The charming neoclassical red brick edifice of St. Mary of Victories was designed by noted St. Louis architects Franz Saler and George I. Barnett who designed it in accordance with that of the early 16th-Century Mannerist style. The church was the second Catholic church to be constructed in the city after the Old Cathedral.
The nave is rectangular and, with the transept, forms a cross with the sanctuary at its head. The choir loft is located on the second tier of the two-tier balcony at the rear of the church (see Sisters of St. Mary). Its ornate wooden-carved organ case and stenciled display pipes are among the oldest in St. Louis. Eight tall stained-glass windows with rounded frames grace the nave and the transept, complementing the high arch of the sanctuary. The Egyptian-style doorway to the church is framed by two massive pillars that hold up the heavy wooden cross above the entrance.
The interior of St. Mary of Victories is also remarkable as the first totally designed liturgical interior in a St. Louis church, developed and fabricated by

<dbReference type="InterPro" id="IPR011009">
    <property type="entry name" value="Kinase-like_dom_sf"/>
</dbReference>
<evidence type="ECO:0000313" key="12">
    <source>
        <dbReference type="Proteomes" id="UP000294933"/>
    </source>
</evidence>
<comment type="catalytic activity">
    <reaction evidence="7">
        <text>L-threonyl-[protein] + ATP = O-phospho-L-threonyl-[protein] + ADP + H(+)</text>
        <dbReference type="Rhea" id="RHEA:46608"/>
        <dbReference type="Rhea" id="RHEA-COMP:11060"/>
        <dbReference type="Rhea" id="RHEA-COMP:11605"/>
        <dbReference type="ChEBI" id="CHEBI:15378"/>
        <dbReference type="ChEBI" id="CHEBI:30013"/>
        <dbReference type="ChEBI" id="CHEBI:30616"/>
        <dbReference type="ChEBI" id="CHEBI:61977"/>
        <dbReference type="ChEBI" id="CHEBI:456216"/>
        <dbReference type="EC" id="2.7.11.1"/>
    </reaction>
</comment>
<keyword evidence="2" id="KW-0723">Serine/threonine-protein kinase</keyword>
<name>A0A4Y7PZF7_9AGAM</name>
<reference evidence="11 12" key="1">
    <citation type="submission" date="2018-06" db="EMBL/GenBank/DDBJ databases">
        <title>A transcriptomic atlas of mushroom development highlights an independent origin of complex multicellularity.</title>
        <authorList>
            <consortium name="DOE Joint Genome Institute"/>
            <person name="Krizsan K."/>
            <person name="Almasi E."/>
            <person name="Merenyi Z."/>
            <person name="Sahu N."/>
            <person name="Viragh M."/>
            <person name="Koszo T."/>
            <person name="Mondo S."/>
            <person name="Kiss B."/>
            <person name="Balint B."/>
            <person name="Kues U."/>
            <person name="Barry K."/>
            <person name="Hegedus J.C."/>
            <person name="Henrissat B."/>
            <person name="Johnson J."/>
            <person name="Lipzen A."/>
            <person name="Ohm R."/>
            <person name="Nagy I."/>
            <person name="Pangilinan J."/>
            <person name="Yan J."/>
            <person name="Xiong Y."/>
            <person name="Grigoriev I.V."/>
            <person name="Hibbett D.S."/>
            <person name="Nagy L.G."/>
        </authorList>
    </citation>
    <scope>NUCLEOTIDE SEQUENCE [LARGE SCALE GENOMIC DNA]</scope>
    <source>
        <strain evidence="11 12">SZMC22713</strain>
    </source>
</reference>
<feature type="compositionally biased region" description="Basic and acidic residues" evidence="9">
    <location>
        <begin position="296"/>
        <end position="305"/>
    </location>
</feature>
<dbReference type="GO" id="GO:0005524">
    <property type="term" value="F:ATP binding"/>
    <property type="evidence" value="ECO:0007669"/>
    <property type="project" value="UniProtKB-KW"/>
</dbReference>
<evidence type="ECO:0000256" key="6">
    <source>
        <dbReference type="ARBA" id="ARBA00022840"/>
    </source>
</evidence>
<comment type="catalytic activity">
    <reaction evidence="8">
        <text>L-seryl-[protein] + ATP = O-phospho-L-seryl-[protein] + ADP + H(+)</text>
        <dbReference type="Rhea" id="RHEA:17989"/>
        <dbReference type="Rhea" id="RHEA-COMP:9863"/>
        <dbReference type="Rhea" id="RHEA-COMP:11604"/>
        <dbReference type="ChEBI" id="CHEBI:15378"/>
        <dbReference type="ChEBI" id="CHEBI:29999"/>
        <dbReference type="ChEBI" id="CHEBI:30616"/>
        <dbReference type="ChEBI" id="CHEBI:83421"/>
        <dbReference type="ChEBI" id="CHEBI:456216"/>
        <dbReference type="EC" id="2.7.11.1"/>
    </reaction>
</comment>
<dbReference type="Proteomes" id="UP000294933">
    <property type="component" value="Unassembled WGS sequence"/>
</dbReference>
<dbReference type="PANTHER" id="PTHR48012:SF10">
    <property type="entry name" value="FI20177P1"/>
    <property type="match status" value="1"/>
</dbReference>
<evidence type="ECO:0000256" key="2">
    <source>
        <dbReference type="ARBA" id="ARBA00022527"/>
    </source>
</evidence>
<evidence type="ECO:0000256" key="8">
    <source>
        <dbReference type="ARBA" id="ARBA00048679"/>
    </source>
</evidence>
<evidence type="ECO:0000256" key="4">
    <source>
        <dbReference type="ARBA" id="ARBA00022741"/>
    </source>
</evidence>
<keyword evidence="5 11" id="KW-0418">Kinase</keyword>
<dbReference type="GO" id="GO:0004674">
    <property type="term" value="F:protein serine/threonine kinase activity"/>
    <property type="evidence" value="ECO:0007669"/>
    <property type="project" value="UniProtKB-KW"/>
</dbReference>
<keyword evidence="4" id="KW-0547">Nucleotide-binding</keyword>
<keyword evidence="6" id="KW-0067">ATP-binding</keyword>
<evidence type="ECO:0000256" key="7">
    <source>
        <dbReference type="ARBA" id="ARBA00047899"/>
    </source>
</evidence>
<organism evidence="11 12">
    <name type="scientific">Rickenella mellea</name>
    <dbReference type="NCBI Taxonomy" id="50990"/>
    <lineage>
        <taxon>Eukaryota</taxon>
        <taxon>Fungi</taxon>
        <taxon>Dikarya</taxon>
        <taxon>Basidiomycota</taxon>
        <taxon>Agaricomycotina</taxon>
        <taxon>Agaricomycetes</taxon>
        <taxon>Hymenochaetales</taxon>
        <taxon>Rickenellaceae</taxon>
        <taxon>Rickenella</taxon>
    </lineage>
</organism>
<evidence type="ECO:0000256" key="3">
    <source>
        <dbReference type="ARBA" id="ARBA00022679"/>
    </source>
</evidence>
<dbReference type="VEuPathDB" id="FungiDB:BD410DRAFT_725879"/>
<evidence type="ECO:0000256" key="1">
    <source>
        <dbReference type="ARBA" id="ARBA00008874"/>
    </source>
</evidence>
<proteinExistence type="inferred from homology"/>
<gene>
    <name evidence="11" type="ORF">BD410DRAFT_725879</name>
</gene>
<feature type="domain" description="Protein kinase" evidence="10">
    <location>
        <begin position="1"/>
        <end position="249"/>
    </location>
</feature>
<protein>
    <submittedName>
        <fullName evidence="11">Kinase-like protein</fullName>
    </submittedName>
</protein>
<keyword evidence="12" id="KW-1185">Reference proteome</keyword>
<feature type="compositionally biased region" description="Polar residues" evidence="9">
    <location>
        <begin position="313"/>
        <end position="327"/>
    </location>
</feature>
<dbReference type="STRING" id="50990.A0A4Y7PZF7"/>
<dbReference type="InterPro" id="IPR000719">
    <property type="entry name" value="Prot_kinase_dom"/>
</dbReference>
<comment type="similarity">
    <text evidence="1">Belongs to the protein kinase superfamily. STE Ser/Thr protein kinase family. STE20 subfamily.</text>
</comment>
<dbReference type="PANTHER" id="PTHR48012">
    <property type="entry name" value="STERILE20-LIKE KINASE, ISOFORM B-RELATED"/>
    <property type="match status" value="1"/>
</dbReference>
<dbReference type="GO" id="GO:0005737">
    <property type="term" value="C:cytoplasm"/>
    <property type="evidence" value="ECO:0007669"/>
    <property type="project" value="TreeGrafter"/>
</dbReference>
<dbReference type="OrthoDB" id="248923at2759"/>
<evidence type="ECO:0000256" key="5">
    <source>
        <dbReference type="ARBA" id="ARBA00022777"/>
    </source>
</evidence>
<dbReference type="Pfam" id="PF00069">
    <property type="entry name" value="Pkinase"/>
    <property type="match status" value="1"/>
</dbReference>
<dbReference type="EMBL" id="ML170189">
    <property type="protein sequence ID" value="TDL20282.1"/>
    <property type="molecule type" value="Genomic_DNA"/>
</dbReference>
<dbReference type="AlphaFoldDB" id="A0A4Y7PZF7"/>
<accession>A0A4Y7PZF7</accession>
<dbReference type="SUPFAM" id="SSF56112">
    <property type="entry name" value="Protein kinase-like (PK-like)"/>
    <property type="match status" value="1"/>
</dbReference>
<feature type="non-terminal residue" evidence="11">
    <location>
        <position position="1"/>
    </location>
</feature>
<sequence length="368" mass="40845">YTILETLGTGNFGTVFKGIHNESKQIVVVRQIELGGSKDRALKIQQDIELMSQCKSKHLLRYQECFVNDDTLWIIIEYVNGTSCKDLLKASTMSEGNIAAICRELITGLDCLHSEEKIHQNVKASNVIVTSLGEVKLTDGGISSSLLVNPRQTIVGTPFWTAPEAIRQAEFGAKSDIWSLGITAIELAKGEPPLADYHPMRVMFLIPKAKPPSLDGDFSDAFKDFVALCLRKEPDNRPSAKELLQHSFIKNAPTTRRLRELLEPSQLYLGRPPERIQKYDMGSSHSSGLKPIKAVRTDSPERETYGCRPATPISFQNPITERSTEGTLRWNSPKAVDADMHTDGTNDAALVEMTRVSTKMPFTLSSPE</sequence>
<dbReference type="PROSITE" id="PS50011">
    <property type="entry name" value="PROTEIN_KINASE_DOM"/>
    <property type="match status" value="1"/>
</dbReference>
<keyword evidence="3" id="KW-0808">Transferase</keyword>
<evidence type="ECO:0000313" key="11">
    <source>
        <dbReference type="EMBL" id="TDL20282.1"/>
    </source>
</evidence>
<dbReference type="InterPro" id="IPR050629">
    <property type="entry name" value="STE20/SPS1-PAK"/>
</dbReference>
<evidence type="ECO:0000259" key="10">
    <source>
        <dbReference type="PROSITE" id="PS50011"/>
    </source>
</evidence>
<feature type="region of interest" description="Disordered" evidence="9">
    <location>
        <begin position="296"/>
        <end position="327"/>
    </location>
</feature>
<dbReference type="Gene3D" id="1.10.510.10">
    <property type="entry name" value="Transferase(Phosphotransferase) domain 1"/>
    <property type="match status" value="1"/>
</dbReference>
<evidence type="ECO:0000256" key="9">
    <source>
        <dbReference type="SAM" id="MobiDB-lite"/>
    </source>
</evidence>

Professor Max Schneiderhahn, the city's first professional church artist. Himself a German immigrant, Schneiderhahn studied at a German University and two monasteries, bringing the craftsmanship tradition of liturgical art to the St. Louis area - where it would remain preeminent until the early 1960s. The altars, statuary, communion rail, carvings and the frescoes were conceived and executed by Schneiderhahn, who also painted the oils of the Stations of the Cross. The ornate statue of St. Mary of Victories, cast in 1844, still stands in the Sanctuary.
The architecture of St. Mary of Victories Church is so acclaimed that the building is listed on the National Register of Historic Places in 1980 and the City Landmarks Registry. The church site itself forms the hub of the pioneer "Chouteau's Landing" District - one of the early commercial and residential immigrant neighborhoods in pre-Civil War era St. Louis.
Its architects would go on to other notable accomplishments. George I. Barnett (pictured below) would design the Romanesque/Byzantine "New" Cathedral Basilica of St. Louis, King of France on Lindell Boulevard and the Governor's Mansion in Jefferson City, as well as other noteworthy churches and public buildings in the Victorian Era. Among these works are the nearby Old Courthouse (where the famous Dred Scott case was tried), Grand Avenue Water Tower, the Henry Shaw Mausoleum, and St. Vincent de Paul Church. Franz Saler would serve as a Trustee of St. Mary's as well as an accomplished architectural draftsman.